Tuesday, January 27, 2015

Even More Dependent Upon Captain America, “The Blitzkrieg Button” Pushes Agent Carter

The Good: Some of the secondary characters develop well, Moments of performance
The Bad: Bland plot, Focus on unlikable characters, Fits poorly into the larger Marvel Cinematic Universe
The Basics: Howard Stark returns to upstage Agent Carter in “The Blitzkrieg Button.”

Last week, The Flash had a pretty kick-ass return to television with “Revenge Of The Rogues” (reviewed here!) and Agent Carter took a week off for the State Of The Union. Unfortunately for Agent Cater, that put a lot of pressure on Agent Carter to have a “knock-it-out-of-the-park” episode; I started this week excited about The Flash, not Agent Carter. Agent Carter, unfortunately, is the weak link in the Marvel Cinematic Universe at this point and “The Blitzkrieg Button” is hardly the hit the series needed.

Picking up where “Time And Tide” (reviewed here!) left off, “The Blitzkrieg Button” continues to have the agents of the Strategic Scientific Reserve marginalizing Agent Peggy Carter. The secondary character from Captain America (reviewed here!) continues to be marginalized in her own series: in “The Blitzkrieg Button,” Howard Stark steals the show and the focus from Carter.

Jarvis and Agent Carter negotiate with smugglers to get none other than Howard Stark back into the United States. Peggy Carter smuggles Howard back into her women’s home and Howard charges her with finding out just which of his inventions have been recovered by the SSR (so he can figure out which ones still remain at large). Carter uses a miniaturized pen camera to photograph the SSR lab while Sousa tries to find out who called in the tip that led him to the shipment of Stark’s devices. Sousa brings in a homeless man who he thinks may be able to identify the caller while Stark goes through the pictures Carter took.

Stark identifies one of his inventions as (essentially) an EMP (with the push of a button, the electrical grid would be entirely fried) and he warns Carter that that device is actually active. Stark tasks Carter with replacing the real Blitzkrieg Button with a fake he made. While Carter, Jarvis and Stark are hunted by the Nazi who was betrayed getting Stark back into the country, Carter’s boss visits Nuremburg and a Nazi prisoner there. Carter, meanwhile, realizes that Jarvis is lying for Stark and Carter’s boss learns that the alleged Battle Of Finow was a publicity stunt for a massacre that was perpetrated by someone other than the Nazis. When Carter exchanges the Button for its doppelganger, she figures out that Stark has played her and he is after a vial that the SSR recovered. Carter learns what the vial is and in her anger at Stark, she leaves the scientist vulnerable to an attack!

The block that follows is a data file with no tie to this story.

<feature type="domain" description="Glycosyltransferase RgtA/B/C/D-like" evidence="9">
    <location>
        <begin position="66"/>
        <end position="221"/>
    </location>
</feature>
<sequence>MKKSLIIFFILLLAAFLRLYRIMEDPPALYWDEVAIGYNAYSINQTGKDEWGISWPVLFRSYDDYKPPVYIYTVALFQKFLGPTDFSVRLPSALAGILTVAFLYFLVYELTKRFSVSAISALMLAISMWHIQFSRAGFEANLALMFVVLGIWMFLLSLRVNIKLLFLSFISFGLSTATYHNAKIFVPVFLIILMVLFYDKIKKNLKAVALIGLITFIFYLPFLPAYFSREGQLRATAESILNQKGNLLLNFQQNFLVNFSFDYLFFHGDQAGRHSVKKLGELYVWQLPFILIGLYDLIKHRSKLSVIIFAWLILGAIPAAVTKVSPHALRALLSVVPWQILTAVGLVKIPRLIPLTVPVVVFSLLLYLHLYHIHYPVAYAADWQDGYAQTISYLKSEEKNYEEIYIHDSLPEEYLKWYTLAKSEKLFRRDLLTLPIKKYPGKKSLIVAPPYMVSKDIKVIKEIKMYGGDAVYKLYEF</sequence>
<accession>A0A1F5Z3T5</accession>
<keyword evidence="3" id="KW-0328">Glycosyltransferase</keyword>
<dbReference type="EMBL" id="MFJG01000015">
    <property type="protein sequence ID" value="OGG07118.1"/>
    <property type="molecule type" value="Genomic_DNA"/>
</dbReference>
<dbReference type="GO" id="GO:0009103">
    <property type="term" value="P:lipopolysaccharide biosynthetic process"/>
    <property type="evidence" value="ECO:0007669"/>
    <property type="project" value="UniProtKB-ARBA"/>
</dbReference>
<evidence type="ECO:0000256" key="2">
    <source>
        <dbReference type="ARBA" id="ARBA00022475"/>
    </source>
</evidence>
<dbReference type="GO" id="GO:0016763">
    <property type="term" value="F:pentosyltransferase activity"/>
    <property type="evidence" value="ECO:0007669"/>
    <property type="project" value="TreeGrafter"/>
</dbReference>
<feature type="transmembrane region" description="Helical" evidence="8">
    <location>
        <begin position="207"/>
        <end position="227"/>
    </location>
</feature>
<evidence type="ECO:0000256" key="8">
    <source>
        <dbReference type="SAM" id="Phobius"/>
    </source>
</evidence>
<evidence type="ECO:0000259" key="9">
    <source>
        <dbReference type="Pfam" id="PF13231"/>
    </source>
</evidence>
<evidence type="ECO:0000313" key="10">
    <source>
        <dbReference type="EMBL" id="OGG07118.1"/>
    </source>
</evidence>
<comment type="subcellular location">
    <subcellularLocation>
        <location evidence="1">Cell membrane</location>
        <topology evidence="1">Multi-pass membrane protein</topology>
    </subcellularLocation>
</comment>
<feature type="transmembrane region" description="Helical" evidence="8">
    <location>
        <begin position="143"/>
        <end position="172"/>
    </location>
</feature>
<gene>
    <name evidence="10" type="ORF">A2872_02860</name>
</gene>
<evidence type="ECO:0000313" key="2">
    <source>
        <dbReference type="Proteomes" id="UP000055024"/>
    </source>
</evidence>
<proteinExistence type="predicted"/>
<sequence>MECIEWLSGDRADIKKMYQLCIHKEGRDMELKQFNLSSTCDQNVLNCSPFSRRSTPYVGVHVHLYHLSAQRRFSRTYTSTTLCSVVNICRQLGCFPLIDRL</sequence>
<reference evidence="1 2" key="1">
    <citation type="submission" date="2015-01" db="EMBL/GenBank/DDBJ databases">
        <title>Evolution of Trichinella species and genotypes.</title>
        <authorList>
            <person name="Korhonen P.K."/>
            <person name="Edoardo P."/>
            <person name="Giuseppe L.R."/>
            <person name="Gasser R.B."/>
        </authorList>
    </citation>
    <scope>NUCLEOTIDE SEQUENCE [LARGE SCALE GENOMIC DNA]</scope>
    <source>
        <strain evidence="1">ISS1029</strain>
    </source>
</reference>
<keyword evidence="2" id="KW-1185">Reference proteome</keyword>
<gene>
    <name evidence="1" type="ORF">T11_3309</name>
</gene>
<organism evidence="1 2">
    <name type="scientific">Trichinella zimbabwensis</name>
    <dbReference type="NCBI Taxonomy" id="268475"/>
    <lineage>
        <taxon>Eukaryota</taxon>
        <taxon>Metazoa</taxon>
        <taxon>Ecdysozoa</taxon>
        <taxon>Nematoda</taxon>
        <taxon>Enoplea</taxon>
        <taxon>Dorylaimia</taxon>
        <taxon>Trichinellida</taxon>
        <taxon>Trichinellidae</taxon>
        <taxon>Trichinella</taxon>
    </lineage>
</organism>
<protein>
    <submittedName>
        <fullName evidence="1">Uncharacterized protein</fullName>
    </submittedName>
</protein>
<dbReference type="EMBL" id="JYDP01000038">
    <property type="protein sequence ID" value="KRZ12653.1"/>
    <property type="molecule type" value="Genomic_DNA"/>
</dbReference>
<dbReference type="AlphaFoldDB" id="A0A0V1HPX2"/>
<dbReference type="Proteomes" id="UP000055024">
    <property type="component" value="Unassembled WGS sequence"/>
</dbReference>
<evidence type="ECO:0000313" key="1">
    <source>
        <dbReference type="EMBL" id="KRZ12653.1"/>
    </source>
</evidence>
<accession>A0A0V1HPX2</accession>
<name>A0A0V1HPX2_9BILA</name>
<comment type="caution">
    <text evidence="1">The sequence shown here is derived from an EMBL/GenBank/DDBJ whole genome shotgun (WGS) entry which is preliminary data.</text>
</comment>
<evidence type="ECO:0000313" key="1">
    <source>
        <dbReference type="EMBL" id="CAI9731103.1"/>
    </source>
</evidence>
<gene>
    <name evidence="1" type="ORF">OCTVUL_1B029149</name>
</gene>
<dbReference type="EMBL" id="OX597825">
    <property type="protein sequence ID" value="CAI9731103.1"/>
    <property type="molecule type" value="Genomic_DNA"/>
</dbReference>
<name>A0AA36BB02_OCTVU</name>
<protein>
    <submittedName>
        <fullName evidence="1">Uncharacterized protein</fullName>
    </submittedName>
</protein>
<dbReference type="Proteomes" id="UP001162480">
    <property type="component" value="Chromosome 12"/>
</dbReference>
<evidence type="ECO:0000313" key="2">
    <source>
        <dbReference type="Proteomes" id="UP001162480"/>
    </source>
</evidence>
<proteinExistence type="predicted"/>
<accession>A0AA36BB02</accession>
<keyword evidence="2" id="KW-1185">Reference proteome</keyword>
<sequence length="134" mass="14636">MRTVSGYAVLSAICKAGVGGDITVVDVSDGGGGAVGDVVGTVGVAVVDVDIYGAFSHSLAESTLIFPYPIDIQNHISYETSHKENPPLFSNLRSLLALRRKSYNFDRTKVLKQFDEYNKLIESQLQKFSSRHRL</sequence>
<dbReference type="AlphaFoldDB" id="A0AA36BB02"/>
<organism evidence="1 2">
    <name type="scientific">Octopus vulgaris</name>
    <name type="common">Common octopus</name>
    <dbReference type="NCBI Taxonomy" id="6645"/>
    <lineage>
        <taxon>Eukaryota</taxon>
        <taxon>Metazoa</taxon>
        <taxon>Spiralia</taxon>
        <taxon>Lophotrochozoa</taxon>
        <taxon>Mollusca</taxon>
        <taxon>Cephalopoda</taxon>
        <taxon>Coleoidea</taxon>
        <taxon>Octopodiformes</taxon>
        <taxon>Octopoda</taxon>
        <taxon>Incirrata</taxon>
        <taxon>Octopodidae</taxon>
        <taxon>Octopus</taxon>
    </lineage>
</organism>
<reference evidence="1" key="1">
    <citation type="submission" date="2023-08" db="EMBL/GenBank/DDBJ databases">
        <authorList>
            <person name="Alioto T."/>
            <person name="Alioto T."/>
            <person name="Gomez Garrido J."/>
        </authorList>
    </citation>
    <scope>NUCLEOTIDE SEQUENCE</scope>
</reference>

“The Blitzkrieg Button” wastes its first act with Peggy getting Howard into her women’s home and the references to the prior episode. While I admire serialized television for its sense of consequence and the way events in one episode play into the next, Agent Carter has real problems with developing the pathos for the character so far. As a result, the death of a minor operative in “Time And Tide” has to have some effect on “The Blitzkrieg Button,” but the expected emotional resonance for the viewer never materializes. As a result, Thompson’s taking command of the SSR just makes him seem like a jerk, as opposed to a compelling leader of any sort.